One of the interesting things we see debated is whether we have ongoing inflation or deflation in the economy over time. Lately, we have heard a lot about the 2% inflation target at the Fed and how they say they have been falling short of being able to get to that mark.
The chart below (posted here on AEI web site) takes a longer term view and the chart provides some interesting support for BOTH those who claim we have had significant inflation and those who say we have not. Below is the chart and then some added comments.
It seems this chart suggests that inflation depends a lot on what you buy. While the overall inflation rate tends to suggest that inflation is around 2.65% a year over this time frame (56% divided by 21 years), look at the huge fluctuation in the chart above when you break things down by category. This may be why many people don't believe it when they are told inflation is only averaging around 2.65% per year over time. Their life experience likely includes a need for more of the higher inflation items.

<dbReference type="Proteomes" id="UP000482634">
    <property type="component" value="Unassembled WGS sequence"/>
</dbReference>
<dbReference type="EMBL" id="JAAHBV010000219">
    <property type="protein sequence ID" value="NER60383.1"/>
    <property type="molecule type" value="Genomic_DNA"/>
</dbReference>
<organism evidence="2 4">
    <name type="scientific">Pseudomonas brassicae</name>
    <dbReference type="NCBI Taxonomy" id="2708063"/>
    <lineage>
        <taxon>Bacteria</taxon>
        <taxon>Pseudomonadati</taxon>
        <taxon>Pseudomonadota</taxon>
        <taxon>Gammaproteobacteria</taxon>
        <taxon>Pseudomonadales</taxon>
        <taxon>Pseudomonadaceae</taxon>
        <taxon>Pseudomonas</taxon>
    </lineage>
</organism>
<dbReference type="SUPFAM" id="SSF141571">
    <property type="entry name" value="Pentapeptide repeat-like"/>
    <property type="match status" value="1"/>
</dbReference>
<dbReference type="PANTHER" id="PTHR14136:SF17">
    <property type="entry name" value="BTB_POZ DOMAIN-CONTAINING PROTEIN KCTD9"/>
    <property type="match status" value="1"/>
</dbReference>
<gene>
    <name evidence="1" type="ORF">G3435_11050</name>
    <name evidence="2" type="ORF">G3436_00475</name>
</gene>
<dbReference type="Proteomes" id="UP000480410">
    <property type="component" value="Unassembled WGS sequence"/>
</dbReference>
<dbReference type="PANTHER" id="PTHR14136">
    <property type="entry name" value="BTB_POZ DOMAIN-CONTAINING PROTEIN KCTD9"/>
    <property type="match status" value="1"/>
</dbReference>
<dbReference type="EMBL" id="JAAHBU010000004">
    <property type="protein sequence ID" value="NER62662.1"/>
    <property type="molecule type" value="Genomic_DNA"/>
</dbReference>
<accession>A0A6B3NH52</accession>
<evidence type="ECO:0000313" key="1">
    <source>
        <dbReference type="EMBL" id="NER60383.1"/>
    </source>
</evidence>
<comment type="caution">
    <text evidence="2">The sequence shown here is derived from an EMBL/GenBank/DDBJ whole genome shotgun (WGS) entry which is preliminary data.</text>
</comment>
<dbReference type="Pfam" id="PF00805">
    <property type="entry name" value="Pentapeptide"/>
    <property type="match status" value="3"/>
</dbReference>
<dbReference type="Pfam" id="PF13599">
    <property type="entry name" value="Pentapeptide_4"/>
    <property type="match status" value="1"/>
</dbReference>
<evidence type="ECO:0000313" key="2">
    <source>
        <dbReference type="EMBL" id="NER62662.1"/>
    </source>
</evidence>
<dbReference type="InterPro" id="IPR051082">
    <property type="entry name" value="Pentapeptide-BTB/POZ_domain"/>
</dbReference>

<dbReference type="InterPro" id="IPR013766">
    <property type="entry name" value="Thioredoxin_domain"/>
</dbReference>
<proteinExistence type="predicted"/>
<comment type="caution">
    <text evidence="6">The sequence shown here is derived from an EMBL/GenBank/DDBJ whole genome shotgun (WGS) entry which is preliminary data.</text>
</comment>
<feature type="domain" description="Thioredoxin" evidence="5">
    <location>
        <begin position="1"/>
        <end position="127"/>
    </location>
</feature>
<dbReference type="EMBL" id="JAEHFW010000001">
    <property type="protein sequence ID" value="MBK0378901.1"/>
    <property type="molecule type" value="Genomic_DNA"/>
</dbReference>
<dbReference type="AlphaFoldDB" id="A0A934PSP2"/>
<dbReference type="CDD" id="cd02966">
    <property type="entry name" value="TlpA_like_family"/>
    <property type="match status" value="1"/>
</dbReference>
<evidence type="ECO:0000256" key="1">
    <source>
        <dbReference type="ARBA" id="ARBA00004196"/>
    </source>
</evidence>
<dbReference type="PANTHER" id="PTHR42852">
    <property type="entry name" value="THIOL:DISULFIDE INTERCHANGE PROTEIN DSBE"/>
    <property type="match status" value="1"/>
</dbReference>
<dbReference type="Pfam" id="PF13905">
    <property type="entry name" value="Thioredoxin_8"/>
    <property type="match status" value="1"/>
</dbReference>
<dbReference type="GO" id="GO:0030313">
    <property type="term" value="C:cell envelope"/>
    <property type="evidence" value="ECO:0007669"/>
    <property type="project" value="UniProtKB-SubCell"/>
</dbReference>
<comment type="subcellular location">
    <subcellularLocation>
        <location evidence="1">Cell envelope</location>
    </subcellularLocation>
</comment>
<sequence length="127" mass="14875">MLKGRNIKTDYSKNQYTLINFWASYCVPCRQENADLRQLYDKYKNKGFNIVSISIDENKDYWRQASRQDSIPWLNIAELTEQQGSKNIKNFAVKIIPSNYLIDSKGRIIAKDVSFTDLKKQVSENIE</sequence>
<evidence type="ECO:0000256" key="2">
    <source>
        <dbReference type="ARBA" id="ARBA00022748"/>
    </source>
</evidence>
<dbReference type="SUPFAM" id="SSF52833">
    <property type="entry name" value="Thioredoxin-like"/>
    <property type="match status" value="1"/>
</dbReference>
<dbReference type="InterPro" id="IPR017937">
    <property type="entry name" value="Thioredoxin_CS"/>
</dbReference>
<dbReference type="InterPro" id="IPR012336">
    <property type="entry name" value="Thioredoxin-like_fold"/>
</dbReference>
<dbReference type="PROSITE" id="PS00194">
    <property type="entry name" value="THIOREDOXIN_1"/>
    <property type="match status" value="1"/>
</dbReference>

This chart suggests to me that as you age (start a family, need more medical services, etc) you move into the categories where inflation has been much higher over the last 21 years.
Added note: I received this note from Mark Perry who crafted this graph pointing out that on a compounded basis, the average annual inflation rate would be 2.14%
"One minor issue is that if inflation increased by 56% over 21 years, the average annual compounded rate of inflation would be 2.14% per year (conventional calculation), solved as a Time Value of Money problem:
N = 29
PV = 100
FV = 156
PMT = 0
Solve for I = 2.14%"